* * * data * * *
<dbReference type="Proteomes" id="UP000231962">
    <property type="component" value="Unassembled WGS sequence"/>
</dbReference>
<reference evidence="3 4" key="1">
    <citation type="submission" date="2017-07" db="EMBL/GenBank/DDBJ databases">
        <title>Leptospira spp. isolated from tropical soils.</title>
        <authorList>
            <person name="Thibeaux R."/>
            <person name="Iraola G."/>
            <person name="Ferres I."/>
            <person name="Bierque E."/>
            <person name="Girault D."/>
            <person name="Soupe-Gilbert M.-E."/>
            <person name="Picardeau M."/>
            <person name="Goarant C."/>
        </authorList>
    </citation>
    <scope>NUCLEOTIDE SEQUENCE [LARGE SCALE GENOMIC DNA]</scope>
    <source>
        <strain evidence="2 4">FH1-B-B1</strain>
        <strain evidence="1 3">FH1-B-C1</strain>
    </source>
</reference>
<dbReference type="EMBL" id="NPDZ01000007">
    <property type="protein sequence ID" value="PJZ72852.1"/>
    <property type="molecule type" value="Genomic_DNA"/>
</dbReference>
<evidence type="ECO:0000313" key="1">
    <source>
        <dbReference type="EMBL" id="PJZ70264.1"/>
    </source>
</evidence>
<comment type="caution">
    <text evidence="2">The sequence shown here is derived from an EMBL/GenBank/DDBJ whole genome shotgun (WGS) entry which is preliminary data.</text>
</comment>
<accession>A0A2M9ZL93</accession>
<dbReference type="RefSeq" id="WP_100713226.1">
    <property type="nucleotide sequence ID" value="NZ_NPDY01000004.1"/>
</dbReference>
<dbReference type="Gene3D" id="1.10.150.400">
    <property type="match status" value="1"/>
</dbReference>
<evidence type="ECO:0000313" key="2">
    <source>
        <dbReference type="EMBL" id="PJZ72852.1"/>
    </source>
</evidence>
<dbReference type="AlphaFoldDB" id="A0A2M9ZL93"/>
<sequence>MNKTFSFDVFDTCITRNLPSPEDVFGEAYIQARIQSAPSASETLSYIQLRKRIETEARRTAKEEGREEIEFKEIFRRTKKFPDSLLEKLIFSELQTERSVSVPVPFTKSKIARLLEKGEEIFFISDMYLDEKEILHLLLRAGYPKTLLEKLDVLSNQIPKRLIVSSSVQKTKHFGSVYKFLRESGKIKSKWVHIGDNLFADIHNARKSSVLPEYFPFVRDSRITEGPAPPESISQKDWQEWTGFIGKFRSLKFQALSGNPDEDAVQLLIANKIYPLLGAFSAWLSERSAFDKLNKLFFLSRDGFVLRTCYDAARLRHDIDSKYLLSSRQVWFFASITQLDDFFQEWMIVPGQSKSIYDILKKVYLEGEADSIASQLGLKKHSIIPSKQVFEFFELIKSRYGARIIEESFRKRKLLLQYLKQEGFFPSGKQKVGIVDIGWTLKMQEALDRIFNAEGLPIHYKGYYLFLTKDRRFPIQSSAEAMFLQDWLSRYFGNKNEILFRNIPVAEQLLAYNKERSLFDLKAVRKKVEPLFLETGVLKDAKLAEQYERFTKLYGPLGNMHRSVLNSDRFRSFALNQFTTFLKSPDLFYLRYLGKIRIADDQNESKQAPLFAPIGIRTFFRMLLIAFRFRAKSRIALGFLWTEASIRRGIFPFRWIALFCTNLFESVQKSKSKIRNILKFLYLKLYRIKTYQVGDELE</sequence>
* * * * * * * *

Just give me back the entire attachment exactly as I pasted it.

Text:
<dbReference type="Proteomes" id="UP000231962">
    <property type="component" value="Unassembled WGS sequence"/>
</dbReference>
<reference evidence="3 4" key="1">
    <citation type="submission" date="2017-07" db="EMBL/GenBank/DDBJ databases">
        <title>Leptospira spp. isolated from tropical soils.</title>
        <authorList>
            <person name="Thibeaux R."/>
            <person name="Iraola G."/>
            <person name="Ferres I."/>
            <person name="Bierque E."/>
            <person name="Girault D."/>
            <person name="Soupe-Gilbert M.-E."/>
            <person name="Picardeau M."/>
            <person name="Goarant C."/>
        </authorList>
    </citation>
    <scope>NUCLEOTIDE SEQUENCE [LARGE SCALE GENOMIC DNA]</scope>
    <source>
        <strain evidence="2 4">FH1-B-B1</strain>
        <strain evidence="1 3">FH1-B-C1</strain>
    </source>
</reference>
<dbReference type="EMBL" id="NPDZ01000007">
    <property type="protein sequence ID" value="PJZ72852.1"/>
    <property type="molecule type" value="Genomic_DNA"/>
</dbReference>
<evidence type="ECO:0000313" key="1">
    <source>
        <dbReference type="EMBL" id="PJZ70264.1"/>
    </source>
</evidence>
<comment type="caution">
    <text evidence="2">The sequence shown here is derived from an EMBL/GenBank/DDBJ whole genome shotgun (WGS) entry which is preliminary data.</text>
</comment>
<accession>A0A2M9ZL93</accession>
<dbReference type="RefSeq" id="WP_100713226.1">
    <property type="nucleotide sequence ID" value="NZ_NPDY01000004.1"/>
</dbReference>
<dbReference type="Gene3D" id="1.10.150.400">
    <property type="match status" value="1"/>
</dbReference>
<evidence type="ECO:0000313" key="2">
    <source>
        <dbReference type="EMBL" id="PJZ72852.1"/>
    </source>
</evidence>
<dbReference type="AlphaFoldDB" id="A0A2M9ZL93"/>
<sequence>MNKTFSFDVFDTCITRNLPSPEDVFGEAYIQARIQSAPSASETLSYIQLRKRIETEARRTAKEEGREEIEFKEIFRRTKKFPDSLLEKLIFSELQTERSVSVPVPFTKSKIARLLEKGEEIFFISDMYLDEKEILHLLLRAGYPKTLLEKLDVLSNQIPKRLIVSSSVQKTKHFGSVYKFLRESGKIKSKWVHIGDNLFADIHNARKSSVLPEYFPFVRDSRITEGPAPPESISQKDWQEWTGFIGKFRSLKFQALSGNPDEDAVQLLIANKIYPLLGAFSAWLSERSAFDKLNKLFFLSRDGFVLRTCYDAARLRHDIDSKYLLSSRQVWFFASITQLDDFFQEWMIVPGQSKSIYDILKKVYLEGEADSIASQLGLKKHSIIPSKQVFEFFELIKSRYGARIIEESFRKRKLLLQYLKQEGFFPSGKQKVGIVDIGWTLKMQEALDRIFNAEGLPIHYKGYYLFLTKDRRFPIQSSAEAMFLQDWLSRYFGNKNEILFRNIPVAEQLLAYNKERSLFDLKAVRKKVEPLFLETGVLKDAKLAEQYERFTKLYGPLGNMHRSVLNSDRFRSFALNQFTTFLKSPDLFYLRYLGKIRIADDQNESKQAPLFAPIGIRTFFRMLLIAFRFRAKSRIALGFLWTEASIRRGIFPFRWIALFCTNLFESVQKSKSKIRNILKFLYLKLYRIKTYQVGDELE</sequence>